P512 Results of interim analysis of a retrospective IGIBD study on adalimumab use in real practice in Italy: the REAL-life clinical effectiveness of ADAlimumab in ulcerative colitis
D. Pugliese1, M. Mendolaro2, R. D'Incà3, D. G. Ribaldone4, M. Principi5, C. Ricci6, E. Stasi7, M. L. Scribano8, G. Bodini9, S. Saibeni10, A. C. Privitera11, D. Simondi12, A. Armuzzi1, M. Daperno*2, Italian Group for Inflammatory Bowel Disease (IGIBD)1
1Fondazione Policlinico Gemelli IRCCS, Gastroenterology, Rome, Italy, 2Mauriziano Hospital, Gastroenterology Unit, Torino, Italy, 3Padua University, Gastroenterology Unit, Padua, Italy, 4Città della Scienza e della Salute, Gastroenterology Unit, Torino, Italy, 5Bari University, Gastroenterology Unit, Bari, Italy, 6Spedali Civili, Internal Medicine, Brescia, Italy, 7IRCCS De Bellis, Gastroenterology Unit, Castellana Grotte, Italy, 8S. Camillo-Forlanini Hospital, Gastroenterology Unit, Rome, Italy, 9Genova University Hospital, Gastroenterology Unit, Genova, Italy, 10Rho Hospital, Gastroenterology Unit, Rho, Italy, 11Cannizzaro Hospital, Gastroenterology, Catania, Italy, 12S. Croce and Carle Hospital, Gastroenterology Unit, Cuneo, Italy
Adalimumab (ADA) is commonly use in Crohn’s disease, clinical experience in ulcerative colitis (UC) is still partly limited due to later registration. Aim of this retrospective IGIBD study was to explore clinical effectiveness, safety and treatment persistence in real-world Italian patients
We report here interim analyses of 218 UC patients reported by 12 Italian IBD centres, data analysis, for sake of data completeness with at least 8 weeks of follow-up after adalimumab start were carried out on 202 cases. All basal clinical characteristics were compared with the outcomes (persistency/discontinuation and safety). Univariate and multi-variate analyses were carried out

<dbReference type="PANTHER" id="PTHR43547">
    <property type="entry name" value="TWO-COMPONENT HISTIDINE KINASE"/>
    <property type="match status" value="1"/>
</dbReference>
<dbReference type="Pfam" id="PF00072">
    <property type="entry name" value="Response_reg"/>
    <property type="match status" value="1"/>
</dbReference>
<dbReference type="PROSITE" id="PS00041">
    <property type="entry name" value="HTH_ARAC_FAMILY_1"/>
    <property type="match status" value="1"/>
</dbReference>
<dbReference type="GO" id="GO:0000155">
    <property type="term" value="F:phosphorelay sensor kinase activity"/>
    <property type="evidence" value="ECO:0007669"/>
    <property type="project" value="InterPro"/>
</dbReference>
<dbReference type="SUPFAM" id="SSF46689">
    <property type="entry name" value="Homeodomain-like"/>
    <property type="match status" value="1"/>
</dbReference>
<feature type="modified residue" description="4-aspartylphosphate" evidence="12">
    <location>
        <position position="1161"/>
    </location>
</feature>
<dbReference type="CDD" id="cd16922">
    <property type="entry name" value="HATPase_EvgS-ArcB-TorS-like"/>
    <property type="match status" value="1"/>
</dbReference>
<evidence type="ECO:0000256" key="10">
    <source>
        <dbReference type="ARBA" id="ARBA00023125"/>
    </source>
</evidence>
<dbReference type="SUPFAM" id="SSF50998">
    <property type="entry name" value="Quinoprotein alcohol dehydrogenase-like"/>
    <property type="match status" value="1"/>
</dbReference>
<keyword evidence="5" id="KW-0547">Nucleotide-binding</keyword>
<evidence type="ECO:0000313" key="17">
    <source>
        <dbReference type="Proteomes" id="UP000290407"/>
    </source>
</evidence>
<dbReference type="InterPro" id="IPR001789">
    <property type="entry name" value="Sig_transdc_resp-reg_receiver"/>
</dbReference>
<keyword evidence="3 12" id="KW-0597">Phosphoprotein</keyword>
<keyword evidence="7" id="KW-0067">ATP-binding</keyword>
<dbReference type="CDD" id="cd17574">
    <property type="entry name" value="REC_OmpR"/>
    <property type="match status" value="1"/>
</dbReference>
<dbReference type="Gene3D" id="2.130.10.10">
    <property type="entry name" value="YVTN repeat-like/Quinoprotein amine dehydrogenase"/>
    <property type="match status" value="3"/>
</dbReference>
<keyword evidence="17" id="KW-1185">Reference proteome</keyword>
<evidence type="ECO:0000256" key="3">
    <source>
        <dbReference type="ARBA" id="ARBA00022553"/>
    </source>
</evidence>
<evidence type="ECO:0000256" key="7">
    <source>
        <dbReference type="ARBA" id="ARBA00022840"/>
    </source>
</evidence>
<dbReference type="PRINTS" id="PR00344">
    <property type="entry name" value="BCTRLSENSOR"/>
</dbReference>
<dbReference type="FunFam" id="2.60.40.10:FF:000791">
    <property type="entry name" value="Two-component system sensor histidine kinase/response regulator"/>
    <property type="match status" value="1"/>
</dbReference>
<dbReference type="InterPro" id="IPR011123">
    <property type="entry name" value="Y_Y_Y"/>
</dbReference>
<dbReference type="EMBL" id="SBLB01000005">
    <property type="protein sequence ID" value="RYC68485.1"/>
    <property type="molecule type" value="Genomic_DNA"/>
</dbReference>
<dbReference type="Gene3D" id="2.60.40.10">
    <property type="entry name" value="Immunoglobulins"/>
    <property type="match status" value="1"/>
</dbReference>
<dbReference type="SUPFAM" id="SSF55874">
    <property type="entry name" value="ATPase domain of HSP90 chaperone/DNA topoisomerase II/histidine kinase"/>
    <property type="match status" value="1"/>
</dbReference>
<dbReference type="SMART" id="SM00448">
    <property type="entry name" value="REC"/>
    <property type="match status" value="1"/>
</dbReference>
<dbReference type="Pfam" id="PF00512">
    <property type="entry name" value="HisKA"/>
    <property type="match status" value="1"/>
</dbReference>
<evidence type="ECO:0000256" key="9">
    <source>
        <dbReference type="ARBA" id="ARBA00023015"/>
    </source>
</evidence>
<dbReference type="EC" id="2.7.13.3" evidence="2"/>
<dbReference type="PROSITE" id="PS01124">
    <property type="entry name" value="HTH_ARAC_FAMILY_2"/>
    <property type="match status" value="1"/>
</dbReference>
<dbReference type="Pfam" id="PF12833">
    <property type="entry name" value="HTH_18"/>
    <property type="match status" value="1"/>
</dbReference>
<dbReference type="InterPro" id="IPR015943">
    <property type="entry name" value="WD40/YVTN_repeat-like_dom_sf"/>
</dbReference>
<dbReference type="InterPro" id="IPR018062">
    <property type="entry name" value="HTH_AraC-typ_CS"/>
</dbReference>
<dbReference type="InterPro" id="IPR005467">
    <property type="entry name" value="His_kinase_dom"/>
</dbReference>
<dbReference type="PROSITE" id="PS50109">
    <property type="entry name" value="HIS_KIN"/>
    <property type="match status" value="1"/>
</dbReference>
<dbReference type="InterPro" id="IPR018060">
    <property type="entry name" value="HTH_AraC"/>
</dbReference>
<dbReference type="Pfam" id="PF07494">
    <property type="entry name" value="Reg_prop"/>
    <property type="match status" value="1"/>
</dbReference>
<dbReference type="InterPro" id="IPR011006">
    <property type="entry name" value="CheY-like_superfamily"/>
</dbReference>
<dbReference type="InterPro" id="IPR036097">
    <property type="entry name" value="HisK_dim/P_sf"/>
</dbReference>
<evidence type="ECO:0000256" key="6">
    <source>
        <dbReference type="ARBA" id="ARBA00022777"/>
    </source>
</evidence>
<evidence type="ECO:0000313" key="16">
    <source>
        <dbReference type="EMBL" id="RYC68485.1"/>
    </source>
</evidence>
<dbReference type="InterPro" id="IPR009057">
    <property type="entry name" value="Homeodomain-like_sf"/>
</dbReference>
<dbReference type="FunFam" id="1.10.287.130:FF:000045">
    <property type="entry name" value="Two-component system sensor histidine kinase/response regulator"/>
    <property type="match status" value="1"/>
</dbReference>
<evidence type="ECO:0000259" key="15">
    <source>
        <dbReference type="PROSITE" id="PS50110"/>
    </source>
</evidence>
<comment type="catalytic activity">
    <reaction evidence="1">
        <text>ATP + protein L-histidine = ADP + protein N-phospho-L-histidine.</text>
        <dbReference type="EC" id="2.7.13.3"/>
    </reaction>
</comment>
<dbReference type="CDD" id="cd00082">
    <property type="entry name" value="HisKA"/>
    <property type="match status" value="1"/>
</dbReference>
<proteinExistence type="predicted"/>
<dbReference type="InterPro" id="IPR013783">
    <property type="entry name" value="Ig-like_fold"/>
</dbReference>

Median follow-up after adalimumab start was 11 months (±13), with a total of >2900 patients-months of observation. Fifty-two per cent of patients received ADA as first anti-TNF agent, full Mayo score (FMS) was moderate-to-severe (>6) in 83% cases, and co-treatment with steroids (32%) or azathioprine (17%) were present at start. Clinical effectiveness at Week 8 (at induction) was present in 170/202 (84%) cases, with median CRP drop among patients with basal CRP values >5 mg/l of 4.7 mg/l (95% CI 3–7) and median partial Mayo score (PMS) drop was 3 points. ADA was stopped in 107/202 (53%) cases before the end of the follow-up, in in 20/107 (19%) due to reasons other than clinical inadequacy (pregnancy, remission, patient choice). Within the end of the follow-up colectomy was carried out in 22 (11%) cases. Covariates associated to the risk of colectomy and of stopping ADA were basal FMS, basal active steroid treatment and week 8 PMS drop. Adverse events occurred in 24 (12%) cases, none being lethal, leading to stopping the treatment in 83% cases.
This interim analysis support the safety and effectiveness of adalimumab in UC also in Italian real-life setting. Deeper insight will be possible with the full cohort of the study fully available.